Of course, with sport, it could all end at any time. Teenage years kick in, injuries happen,the selections get tighter and someone doesn’t ‘make’ it, academic pressures become more intense etc etc, but at the moment, both children have a combination of academic ability, opportunity) and sporting gifts that I never had.

I could go on for longer; naturally I am proud, but at the same time something in me doesn’t feel right to talk in this way. In the same way, when our oldest child did better at GCSEs than we expected- in fact did really well- I did not post the full details on social media; it doesn’t feel right to crow in this way.

I’ve had this passage underlined in a book for a long time:-

‘The problem for someone like me who desires that his children lead successful, competent lives, is knowing that the cost of this may at times be insensitivity to others, that in urging them to do well I may be urging them to be inconsiderate, lacking in thoughtfulness about others. In other words the Christian values of community and equality are not the easiest standards to hold up when you’re also interested in perpetuating your privileged situation in society through your children and your own behaviour’. (Robert Coles in Hirsch & Hirsch  (2010) p163)

There is a temptation in those of us who have faith to live lives of ‘practical atheism’; as long as you do your ‘religious duty’ the rest of your life is your own business. I exaggerate of course, but when I hear discussions among middle class believers about finding a ‘good church’ (which is what exactly?) the words of an old Divine Comedy song come back to mind:-

‘The cars in the car park were shiny and German,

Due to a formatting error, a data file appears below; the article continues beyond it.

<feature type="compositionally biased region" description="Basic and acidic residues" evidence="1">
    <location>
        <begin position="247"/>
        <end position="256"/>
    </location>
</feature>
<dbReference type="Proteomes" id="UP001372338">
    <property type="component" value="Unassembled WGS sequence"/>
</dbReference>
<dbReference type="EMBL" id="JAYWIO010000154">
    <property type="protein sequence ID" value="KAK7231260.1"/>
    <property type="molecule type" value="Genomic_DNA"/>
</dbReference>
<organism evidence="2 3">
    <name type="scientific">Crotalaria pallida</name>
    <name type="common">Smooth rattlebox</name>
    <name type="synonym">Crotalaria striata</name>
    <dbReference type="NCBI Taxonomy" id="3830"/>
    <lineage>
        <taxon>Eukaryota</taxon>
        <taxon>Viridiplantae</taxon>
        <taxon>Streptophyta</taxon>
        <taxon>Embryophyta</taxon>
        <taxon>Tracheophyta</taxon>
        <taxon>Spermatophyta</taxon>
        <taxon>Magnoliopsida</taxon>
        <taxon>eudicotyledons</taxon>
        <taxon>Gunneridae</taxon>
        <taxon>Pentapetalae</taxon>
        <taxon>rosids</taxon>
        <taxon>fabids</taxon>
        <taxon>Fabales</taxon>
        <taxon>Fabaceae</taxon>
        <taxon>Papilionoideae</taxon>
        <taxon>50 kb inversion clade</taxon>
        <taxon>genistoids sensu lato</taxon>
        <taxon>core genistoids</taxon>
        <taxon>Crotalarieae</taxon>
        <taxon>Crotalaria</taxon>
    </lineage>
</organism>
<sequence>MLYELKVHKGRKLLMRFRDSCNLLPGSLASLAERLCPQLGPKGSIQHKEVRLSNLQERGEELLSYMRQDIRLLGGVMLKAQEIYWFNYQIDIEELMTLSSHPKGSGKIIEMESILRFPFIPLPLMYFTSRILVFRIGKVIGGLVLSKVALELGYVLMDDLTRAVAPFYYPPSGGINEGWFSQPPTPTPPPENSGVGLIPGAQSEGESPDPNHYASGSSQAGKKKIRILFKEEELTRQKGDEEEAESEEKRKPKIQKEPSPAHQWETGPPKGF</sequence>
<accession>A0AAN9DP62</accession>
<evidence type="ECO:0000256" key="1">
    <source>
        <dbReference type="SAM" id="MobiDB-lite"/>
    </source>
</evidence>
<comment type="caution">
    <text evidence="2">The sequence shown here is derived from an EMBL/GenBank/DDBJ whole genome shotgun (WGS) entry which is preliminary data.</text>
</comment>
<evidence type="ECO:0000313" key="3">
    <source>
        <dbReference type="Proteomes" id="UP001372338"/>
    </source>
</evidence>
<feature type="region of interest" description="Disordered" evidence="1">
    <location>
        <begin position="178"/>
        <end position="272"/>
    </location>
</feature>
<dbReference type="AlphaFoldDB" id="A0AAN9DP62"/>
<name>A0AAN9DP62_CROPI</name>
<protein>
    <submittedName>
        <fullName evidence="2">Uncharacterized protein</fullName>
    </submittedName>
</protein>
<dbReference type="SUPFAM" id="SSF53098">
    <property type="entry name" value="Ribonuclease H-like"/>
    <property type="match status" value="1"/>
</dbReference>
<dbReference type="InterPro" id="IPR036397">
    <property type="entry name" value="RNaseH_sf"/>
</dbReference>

Distinctly at odds with the theme of the sermon’

which puts the point rather more succinctly.

No answers at the moment, apart from trying to avoid the ‘competitive dad’ huddles as parents jockey for position, teaching your children to be proud, yet not to crow,  look down on others or be envious of those who have more gifts,being a bit more thankful when you are tempted to whinge at life and realising that all of this is temporary and could grow or cease at any time and lots of good, wholesome things like that. etc etc

Yet at the same time thoughts dog you; is this enough? Have you got it right? Or are you really doing anything differently to anyone else?

…maybe not…

Christian music (or why some music is plastic)

I was listening to an old Horace Andy album a few days ago and this popped up:-

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I was immediately captivated by the simplicity of the tune and the honesty of how he sang it: it moved me, in much the same way that Stormzy ‘Blinded by your grace’ did. I have almost no knowledge of Horace Andy (although I’ve seen him with Massive Attack), but I believe that he is a Rastafarian.

It spoke to me as it seems so unforced; in the middle of what you normally do in your profession, you sing about your faith/view of the world as it is natural to do so. In other songs it might be hinted at, but it is not dominated by it, because you sing and make music because that is what you do.

I have a blind spot when it comes to ‘Christian music’; mainly because when as a young Christian I was introduced to it, it seemed, well ‘not real’: overproduced, simplistic lyrics, pale pastiche of established style that was just ‘borrowed’ without any feeling and just…bland. At that point I wanted to yell ‘The king has got no clothes on’.

That feeling has never left me. From time to time, I’ve tried out the latest Christian ‘big thing’ and have usually been disappointed for much the same reasons. I’ve often wondered about the artistic discrimination of those who uncritically consume such music or whose only foray into ‘secular’ music venues is for the ‘safety’ of a Christian experience (mind you, I’ve also wondered what this says about the theology of mission there, but that is another story). I think it was the record producer T.Bone Burnett who said something like if you were a bricklayer who was a Christian and make a poor job building something, merely spray painting the word ‘Christian’ on it doesn’t make it any good.